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Problems

Old 10-01-2005, 01:43 PM
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Location: Cen/nor cal
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Default Problems

Heya folks!!

Hope all is going well for everyone. I am running into a bit of a problem here. I am new to hunting and have a strong desire to learn, the right way. But I really don't have any resources to tap into for help or guidance. I called the local gun club here in my area and the "lady" (lightly used term for her)that answered the phone was rude and very short with me about any questions I had. She said that I would have to join the club in order to be able to allowed there, which limits my options of talking to seasoned hunters. I made some small talk with a local gunsmith and told him of my plight and he said that without anyone to take me and show me the ropes it would be hard, not impossible but hard. I am planning on posting on the regional board for the area I am from and hopefully I will get lucky and find someone willing to take a newbie uder his/her wing. Alot of the stuff I am sure I could learnon my ownbut certain aspects a "teacher" would be beneficial. Especially when it comes to field dressing, certain things to look for i.e. deer rubbings, and marks etc. Any pointers would be greatly appreciated!
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Old 10-01-2005, 02:56 PM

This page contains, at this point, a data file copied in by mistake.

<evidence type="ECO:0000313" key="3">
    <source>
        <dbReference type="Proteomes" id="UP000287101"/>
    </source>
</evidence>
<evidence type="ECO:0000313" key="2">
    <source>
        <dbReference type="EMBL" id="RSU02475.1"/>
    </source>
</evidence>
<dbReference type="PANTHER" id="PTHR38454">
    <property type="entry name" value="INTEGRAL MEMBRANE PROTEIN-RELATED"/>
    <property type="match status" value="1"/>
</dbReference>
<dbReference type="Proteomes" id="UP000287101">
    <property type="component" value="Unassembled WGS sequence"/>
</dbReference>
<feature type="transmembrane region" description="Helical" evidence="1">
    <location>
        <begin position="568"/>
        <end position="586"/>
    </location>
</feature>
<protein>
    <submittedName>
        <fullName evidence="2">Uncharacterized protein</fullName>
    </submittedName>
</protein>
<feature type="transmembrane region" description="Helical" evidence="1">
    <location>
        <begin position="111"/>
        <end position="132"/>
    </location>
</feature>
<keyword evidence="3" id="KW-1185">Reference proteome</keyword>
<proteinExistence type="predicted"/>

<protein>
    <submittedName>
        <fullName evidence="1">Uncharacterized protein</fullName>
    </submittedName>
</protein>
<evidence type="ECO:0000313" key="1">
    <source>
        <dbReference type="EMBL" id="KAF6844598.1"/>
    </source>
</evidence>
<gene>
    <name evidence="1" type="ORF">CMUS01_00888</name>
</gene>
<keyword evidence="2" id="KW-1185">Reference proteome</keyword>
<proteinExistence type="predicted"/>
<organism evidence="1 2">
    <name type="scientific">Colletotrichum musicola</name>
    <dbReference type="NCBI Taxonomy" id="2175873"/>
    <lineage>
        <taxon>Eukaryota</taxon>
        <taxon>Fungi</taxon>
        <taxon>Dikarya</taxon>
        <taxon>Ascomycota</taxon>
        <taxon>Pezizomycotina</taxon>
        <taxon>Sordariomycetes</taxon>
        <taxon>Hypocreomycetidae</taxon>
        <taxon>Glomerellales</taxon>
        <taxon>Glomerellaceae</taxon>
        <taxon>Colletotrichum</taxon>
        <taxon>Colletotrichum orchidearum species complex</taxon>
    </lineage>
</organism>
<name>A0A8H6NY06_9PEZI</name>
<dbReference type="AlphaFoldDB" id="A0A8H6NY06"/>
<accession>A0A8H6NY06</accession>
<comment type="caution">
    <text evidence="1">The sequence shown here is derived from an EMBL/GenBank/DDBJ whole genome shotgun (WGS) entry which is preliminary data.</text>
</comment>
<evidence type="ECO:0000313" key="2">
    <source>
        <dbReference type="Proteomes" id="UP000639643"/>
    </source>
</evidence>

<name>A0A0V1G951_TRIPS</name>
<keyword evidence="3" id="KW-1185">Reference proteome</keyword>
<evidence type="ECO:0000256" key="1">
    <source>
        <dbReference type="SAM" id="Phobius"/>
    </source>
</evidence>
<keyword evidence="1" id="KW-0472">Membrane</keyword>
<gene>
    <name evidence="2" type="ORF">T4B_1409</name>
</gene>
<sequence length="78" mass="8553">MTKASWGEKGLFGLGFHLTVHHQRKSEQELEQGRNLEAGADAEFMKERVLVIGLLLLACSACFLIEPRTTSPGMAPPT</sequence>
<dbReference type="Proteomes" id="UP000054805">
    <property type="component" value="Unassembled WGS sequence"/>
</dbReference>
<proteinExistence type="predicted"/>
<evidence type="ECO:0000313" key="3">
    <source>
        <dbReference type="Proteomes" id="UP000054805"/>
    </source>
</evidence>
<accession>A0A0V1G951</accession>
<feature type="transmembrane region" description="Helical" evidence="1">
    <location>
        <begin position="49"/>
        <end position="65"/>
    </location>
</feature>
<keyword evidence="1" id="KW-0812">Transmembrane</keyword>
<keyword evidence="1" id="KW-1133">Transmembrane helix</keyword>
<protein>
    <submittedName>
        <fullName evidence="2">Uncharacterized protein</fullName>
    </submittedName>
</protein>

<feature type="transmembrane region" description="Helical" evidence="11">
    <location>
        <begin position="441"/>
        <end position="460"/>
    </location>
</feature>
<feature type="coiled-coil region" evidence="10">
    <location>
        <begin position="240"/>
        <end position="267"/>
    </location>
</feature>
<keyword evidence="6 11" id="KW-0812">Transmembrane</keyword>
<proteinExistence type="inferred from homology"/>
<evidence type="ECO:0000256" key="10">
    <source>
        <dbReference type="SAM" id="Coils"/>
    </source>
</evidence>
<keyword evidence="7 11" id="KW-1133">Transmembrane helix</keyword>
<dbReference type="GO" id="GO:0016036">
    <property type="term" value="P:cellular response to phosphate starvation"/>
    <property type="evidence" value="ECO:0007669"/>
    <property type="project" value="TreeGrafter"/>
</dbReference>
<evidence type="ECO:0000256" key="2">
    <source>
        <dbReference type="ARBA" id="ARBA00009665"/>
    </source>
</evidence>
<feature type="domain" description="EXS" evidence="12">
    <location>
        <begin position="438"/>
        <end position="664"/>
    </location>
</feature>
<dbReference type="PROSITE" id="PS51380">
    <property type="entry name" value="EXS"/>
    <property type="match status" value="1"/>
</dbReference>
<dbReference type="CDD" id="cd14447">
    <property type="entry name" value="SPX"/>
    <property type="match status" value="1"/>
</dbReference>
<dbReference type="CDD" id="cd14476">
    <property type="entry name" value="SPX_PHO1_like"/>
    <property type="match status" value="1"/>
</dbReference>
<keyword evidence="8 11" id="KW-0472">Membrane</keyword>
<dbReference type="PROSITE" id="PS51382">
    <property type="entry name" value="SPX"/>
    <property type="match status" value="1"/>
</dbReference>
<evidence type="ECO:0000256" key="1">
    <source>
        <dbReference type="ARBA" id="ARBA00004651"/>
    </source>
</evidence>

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Default RE: Problems

Casper...where are you from?
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Old 10-01-2005, 05:02 PM
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Default RE: Problems

sorry fogot to put that in I am in cen/nor cal about an hour south of sacramento
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Old 10-01-2005, 05:29 PM
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Location: Central Florida
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Default RE: Problems

Casper,
These fellows will be more thank happy to answer your questions and you can possibly hook up with another hunter in your area. Most of these fellows are very seasoned hunters. Ask any questions. None are too silly. We all on here love talking about hunting.
God bless,
Chuck


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Old 10-02-2005, 04:21 PM
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Location: collin county, TX
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Default RE: Problems

Casper776,
I've seen many times the advice "just go to the local club or shop,
there's always people there who'll be glad to help". Reality can be
much different. Here's what I'd suggest in the way of self help.
Start with the basics. Assuming you have access to hunting ground,
get out there as soon as possible and learn the lay of the land. Ideally
this should be pre-season and give you the opportunity to get some
outdoors time and scouting. Go early and often. Hike slowly and
quietly. Use a map of the area if available and really get comfortable
navigating your area. If it's a large tract, an inexpensive GPS unit is
a good tool. It will mark places you like but more important will mark
your start point and help you get back there. Being lost can ruin your
day to say the least.
My next assumption is that you've taken a hunters safety course. Even
if you're not legally required to, do it. From there practicing with your
weapon is very important. It's not just a cliche to say that it should
become an extension of your arm(s). Shoot as much as you can from
as many reasonable distances and positions as possible. Practice.